Prayer – a basic guide.

A quote………‘You know the value of prayer: it is precious beyond all price. Never, never neglect it’.

What is prayer?

With that quote from Thomas Buxton we are reminded of the importance of prayer. What though is prayer? Prayer is simply reaching out to God in love and faith and receiving what he longs to give us. But what is God like first of all? People picture him in all kinds of ways. Some perhaps see him as rather a remote figure. Lord of heaven and earth certainly, but disconnected from our everyday struggles. Others maybe see him as a stern father figure; very concerned to chastise our mistakes and whom we need to placate. Jesus though cuts through all of that and brings us to the heart of the matter. ‘When you have seen me you have seen the Father’, he said. In other words we see God revealed in Jesus Christ, and the God we see is one of unconditional love who wants us to know and receive that love. When we do that then we are most truly alive. St Augustine in fact said that our hearts are restless until they rest in God. So, when we pray we are connecting with God who showers us with his love and gives us himself. Our job in prayer is to believe and to respond in the fullest way we can to God’s love, and this little leaflet makes some suggestions about how we might do that. We cannot attain God on our own, so we direct our prayers to God through Jesus who said, ‘No one comes to the Father except through me’. We end our prayers with ‘Amen’ which means let it be so. Let God’s love rule in our hearts.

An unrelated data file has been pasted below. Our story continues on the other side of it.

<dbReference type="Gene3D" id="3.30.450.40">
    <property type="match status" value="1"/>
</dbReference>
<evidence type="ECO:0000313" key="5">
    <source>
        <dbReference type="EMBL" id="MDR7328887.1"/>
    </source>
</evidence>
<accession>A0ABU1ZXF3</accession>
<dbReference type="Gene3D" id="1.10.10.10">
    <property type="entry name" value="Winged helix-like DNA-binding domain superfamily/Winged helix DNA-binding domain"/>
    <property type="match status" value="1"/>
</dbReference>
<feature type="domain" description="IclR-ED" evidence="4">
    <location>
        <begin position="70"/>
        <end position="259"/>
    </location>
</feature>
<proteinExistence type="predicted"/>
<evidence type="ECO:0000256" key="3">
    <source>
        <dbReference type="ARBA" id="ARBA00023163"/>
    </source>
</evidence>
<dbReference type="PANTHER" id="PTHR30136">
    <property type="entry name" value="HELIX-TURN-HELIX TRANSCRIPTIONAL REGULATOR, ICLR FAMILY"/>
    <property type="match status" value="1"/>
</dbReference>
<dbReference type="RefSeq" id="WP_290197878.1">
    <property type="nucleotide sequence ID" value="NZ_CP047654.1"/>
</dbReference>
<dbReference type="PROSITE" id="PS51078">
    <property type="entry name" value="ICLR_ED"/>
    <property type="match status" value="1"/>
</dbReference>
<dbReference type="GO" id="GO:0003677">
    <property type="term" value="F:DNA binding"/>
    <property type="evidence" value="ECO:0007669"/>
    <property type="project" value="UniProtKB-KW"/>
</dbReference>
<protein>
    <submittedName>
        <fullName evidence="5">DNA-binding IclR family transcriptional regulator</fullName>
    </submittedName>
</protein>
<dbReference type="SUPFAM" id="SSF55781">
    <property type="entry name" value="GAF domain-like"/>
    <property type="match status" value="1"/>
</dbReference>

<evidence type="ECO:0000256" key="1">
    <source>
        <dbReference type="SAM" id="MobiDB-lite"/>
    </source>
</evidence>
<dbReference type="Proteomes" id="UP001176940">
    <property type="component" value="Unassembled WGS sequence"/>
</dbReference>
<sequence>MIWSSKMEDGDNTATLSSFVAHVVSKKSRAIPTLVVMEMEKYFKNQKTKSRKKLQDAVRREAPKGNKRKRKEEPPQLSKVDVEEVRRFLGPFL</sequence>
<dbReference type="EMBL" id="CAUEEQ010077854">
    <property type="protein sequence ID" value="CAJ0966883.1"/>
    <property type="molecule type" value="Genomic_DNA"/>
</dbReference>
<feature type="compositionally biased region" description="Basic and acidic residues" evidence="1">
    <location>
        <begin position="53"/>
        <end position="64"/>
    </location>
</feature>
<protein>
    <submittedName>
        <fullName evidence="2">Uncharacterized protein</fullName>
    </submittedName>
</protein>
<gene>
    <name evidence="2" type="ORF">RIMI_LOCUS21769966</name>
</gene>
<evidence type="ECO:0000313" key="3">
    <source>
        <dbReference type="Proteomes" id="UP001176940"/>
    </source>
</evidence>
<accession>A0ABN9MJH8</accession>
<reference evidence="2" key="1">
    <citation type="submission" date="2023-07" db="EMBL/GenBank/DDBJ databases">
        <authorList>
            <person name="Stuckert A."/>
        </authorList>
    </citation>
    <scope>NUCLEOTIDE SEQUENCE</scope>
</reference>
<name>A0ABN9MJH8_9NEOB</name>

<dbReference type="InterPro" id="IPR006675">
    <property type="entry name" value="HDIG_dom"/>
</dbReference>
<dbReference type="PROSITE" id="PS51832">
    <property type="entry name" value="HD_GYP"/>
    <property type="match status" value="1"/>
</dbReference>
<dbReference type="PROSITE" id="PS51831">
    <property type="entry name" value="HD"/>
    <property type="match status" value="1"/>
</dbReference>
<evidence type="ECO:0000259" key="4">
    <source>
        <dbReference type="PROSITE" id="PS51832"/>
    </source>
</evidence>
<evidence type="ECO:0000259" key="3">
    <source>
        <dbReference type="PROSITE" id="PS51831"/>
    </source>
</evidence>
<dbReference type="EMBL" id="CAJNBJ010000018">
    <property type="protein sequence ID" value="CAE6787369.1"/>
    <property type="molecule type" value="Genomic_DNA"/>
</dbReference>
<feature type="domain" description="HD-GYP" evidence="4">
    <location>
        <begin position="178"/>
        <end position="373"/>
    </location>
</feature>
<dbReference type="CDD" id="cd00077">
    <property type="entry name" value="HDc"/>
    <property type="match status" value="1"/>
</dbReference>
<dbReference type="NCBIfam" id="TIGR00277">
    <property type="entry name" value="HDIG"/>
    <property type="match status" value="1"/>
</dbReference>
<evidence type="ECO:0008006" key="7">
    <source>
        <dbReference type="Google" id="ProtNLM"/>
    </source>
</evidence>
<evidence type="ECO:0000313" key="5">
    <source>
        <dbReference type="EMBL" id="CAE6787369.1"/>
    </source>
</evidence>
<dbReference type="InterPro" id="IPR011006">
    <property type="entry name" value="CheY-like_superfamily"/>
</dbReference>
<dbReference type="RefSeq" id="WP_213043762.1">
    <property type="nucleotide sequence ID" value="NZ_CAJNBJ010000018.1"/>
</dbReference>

So, how should I pray?

You might like to use prayers written by others or you might prefer to use your own words. If you do, then talk honestly and openly to God. Be yourself. Tell him what is going on in your life. Don’t feel you have to use lots of words (in fact it’s better not to) or be a theological expert or know your Bible inside out. God knows and loves you and prayer is not about passing an exam or proving anything. We might feel we need to progress and worry that our prayer isn’t ‘working’ somehow. Prayer then becomes focussed too much on ourselves and our ego, when actually true prayer is about setting self aside (or losing our life as Jesus put it) and wanting God instead. So, make that time for God. You might find yourself wanting to sit in silence in God’s presence. A bishop once came across a working man praying by himself in church and asked him what he was doing. ‘I look at Him and He looks at me’ was the reply.